Investigative journalists Richard Baker and Nick McKenzie talk to broadcaster Peter Clarke about their work on an investigation for Melbourne’s The Age into allegations of international bribery involving Securency, the banknote company half-owned by the country’s Reserve Bank. If you get a chance to listen to the podcast in full it’s a great behind-the-scenes account of how an investigation can develop from the first hint of information to the final story – and why this can sometimes be a slow-burning thing.
As noted yesterday, the Guardian persuaded 56 newspapers around the world to run its Copenhagen climate summit editorial, but no major titles from the US and Australia.
Australian media blogger Margaret Simons commented that Melbourne-based The Age’s explanation for not running the editorial was rather different from the Guardian’s. Contrast and compare:
“Another Kyoto holdout is also unrepresented: both the Sydney Morning Herald and Melbourne Age dropped out of the project after climate change convulsed Australian politics, demanding, they felt, a more localised editorial position.”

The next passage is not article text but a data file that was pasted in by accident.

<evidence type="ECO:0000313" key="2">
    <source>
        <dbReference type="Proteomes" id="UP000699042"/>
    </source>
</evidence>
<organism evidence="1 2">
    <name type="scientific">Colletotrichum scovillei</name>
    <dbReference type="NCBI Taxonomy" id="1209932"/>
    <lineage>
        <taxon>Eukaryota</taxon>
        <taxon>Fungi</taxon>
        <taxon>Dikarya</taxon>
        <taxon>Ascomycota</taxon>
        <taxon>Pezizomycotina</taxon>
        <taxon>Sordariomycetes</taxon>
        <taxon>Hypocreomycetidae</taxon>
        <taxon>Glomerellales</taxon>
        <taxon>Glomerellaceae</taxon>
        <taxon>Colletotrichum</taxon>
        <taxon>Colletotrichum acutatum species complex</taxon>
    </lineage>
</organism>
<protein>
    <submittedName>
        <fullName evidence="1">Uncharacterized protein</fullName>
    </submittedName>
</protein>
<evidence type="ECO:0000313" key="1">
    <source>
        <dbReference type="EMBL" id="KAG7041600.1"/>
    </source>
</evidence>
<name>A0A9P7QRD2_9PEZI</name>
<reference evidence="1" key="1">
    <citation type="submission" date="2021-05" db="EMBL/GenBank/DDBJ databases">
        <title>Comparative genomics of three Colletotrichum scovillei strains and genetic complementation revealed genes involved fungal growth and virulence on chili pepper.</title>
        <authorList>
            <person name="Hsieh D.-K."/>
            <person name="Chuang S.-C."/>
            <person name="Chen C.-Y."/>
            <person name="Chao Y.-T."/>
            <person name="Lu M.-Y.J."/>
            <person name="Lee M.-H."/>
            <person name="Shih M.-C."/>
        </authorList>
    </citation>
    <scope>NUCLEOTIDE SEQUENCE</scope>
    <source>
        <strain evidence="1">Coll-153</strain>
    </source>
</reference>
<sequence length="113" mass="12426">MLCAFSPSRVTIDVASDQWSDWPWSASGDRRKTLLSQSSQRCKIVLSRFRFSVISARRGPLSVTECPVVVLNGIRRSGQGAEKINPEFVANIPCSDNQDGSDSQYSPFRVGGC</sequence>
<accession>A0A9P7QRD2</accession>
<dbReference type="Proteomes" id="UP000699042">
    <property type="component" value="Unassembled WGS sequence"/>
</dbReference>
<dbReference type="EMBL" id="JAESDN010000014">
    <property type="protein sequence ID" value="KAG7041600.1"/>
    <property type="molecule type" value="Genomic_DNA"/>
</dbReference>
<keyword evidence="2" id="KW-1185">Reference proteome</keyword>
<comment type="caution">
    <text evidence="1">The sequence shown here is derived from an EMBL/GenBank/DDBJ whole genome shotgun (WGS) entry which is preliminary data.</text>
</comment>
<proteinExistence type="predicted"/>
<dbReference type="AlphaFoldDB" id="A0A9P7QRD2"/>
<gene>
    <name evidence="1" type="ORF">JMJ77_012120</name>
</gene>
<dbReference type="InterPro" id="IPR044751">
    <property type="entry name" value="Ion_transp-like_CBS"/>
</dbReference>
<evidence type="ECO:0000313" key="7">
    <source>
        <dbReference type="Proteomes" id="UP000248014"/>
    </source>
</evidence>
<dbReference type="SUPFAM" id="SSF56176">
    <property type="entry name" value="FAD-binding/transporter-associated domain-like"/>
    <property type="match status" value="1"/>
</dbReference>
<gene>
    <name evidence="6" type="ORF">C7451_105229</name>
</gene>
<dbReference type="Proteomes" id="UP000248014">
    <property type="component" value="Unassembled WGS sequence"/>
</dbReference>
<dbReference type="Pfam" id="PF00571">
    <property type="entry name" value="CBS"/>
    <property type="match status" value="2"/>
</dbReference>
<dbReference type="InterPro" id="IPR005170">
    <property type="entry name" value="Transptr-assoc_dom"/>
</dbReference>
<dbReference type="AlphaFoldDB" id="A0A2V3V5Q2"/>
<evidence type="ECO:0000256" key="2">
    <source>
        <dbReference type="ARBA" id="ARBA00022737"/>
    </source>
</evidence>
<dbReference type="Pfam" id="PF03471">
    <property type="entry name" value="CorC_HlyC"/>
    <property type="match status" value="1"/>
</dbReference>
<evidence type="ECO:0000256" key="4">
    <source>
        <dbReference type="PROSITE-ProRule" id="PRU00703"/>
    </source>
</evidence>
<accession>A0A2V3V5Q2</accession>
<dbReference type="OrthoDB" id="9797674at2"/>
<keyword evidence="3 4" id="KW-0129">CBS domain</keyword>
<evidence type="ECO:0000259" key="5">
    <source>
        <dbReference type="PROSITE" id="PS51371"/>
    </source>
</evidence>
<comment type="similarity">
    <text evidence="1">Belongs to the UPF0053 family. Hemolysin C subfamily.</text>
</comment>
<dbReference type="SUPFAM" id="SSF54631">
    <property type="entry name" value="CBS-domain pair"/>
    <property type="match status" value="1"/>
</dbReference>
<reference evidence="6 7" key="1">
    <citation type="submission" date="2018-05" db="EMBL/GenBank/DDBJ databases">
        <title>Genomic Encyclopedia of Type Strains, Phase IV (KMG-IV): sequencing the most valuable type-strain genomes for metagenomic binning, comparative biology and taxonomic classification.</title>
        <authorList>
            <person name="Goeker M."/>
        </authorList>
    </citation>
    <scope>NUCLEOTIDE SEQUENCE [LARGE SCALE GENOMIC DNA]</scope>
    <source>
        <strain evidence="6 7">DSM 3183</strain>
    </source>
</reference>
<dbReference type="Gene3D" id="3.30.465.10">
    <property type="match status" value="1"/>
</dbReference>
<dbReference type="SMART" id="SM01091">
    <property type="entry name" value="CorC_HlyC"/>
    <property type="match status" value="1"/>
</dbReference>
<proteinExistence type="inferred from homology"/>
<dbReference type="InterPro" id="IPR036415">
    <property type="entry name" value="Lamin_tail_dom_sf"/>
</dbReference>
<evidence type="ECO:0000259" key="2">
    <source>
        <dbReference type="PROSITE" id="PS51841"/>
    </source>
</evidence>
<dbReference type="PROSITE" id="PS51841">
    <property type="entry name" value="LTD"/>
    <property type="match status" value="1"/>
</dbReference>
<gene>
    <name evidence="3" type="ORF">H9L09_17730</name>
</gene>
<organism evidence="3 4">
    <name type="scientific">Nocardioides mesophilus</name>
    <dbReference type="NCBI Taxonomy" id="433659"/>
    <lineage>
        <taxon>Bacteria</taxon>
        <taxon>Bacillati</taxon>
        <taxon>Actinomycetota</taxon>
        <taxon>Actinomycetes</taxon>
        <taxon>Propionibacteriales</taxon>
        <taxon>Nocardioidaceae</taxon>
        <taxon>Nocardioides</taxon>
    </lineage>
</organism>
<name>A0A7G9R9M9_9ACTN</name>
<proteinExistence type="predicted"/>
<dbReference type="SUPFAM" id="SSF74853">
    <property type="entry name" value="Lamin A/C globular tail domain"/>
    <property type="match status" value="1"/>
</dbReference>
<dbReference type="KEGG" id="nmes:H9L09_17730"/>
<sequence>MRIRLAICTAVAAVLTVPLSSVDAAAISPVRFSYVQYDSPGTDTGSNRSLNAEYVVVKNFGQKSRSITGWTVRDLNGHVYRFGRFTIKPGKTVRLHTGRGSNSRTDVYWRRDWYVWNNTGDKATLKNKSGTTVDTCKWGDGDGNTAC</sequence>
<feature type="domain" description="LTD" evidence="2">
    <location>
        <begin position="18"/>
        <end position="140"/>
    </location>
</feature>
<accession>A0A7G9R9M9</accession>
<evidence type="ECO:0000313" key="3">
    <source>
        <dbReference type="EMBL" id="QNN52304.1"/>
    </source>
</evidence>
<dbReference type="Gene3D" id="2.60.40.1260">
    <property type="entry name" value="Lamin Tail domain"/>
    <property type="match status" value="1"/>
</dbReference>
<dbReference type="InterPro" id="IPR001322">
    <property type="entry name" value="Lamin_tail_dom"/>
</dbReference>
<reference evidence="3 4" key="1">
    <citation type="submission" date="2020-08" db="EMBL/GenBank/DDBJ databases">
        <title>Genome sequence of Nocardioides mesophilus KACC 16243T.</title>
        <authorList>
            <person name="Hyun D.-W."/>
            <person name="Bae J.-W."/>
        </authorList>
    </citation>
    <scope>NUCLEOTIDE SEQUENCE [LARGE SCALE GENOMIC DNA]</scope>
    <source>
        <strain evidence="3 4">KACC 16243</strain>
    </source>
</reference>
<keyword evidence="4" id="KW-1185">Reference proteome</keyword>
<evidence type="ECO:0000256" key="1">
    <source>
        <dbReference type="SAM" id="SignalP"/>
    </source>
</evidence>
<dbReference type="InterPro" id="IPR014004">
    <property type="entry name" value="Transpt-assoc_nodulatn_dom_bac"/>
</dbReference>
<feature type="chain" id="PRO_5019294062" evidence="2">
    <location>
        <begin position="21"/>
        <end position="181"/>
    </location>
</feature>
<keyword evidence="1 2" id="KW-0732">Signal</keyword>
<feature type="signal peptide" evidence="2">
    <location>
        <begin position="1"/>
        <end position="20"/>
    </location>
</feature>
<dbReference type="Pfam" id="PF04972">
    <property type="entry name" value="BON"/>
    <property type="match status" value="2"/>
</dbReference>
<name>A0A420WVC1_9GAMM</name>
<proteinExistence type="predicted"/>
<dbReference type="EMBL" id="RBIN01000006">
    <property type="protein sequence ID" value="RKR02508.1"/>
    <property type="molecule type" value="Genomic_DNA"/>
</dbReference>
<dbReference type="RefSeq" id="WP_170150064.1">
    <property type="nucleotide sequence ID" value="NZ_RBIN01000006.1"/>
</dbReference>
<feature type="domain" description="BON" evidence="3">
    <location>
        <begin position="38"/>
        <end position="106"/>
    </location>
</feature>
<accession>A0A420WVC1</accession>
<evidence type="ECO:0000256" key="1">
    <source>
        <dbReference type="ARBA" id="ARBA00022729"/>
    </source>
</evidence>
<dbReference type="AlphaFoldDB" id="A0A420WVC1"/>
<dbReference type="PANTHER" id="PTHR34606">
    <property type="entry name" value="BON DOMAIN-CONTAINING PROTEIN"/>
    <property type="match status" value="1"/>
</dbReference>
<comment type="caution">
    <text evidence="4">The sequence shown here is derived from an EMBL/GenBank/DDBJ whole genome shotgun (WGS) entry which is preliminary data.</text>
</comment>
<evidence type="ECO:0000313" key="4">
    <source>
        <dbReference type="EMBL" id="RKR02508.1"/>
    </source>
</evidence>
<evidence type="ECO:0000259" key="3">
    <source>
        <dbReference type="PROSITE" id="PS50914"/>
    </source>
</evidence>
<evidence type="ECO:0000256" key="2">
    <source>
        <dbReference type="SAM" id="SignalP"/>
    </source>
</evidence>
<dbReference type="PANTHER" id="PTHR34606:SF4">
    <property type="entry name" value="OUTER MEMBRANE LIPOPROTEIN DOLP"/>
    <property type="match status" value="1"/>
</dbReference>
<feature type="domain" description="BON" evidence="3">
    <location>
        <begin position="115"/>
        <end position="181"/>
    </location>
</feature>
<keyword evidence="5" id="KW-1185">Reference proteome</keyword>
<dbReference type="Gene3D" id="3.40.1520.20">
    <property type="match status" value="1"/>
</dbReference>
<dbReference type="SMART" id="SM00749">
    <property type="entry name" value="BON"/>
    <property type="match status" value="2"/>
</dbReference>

The Age was invited to take part in the global editorial but declined. Editor-in-chief Paul Ramadge said yesterday: “We applaud The Guardian’s global initiative. At The Age we decided it was important to put our own views – to be consistent and partly because of the nuances of the debate in Australia.”
The Guardian reports that two Australian newspapers, The Age and The Sydney Morning Herald, pulled out of this historic initiative because the election of Tony Abbott as Opposition Leader has recast the debate about climate change in this country. Fairfax Media, please explain.
Peter Stroud, Keilor East
■ EDITOR’S NOTE
The Age did not pull out of an agreement to publish the editorial written by The Guardian. We expressed support in principle for the project but decided it was important to put our own views in a page 1 editorial.
The Australian reports:
“Sydney-based Fairfax Media, publisher of newspapers including The Sydney Morning Herald, The Age and the Australian Financial Review, said underlying earnings could fall to around $600 million, before depreciation, amortisation, interest and tax, and assuming no further deterioration in advertising markets.”
An extract from Michael Gawenda’s A.N Smith lecture, in which the former editor of The Age says that “the editors of The Age and The Sydney Morning Herald have no control over their papers’ websites. All the talk of newsroom integration is rendered meaningless as a result.”
Australian journalists at several Fairfax newspapers, including the Sydney Morning Herald, Melbourne-based The Age, and the Australian Financial Review will go on strike until Monday.
One day after Fairfax announced 550 job cuts Andrew Jaspan has been sacked as editor-in-chief of the company’s Melbourne newspaper, The Age.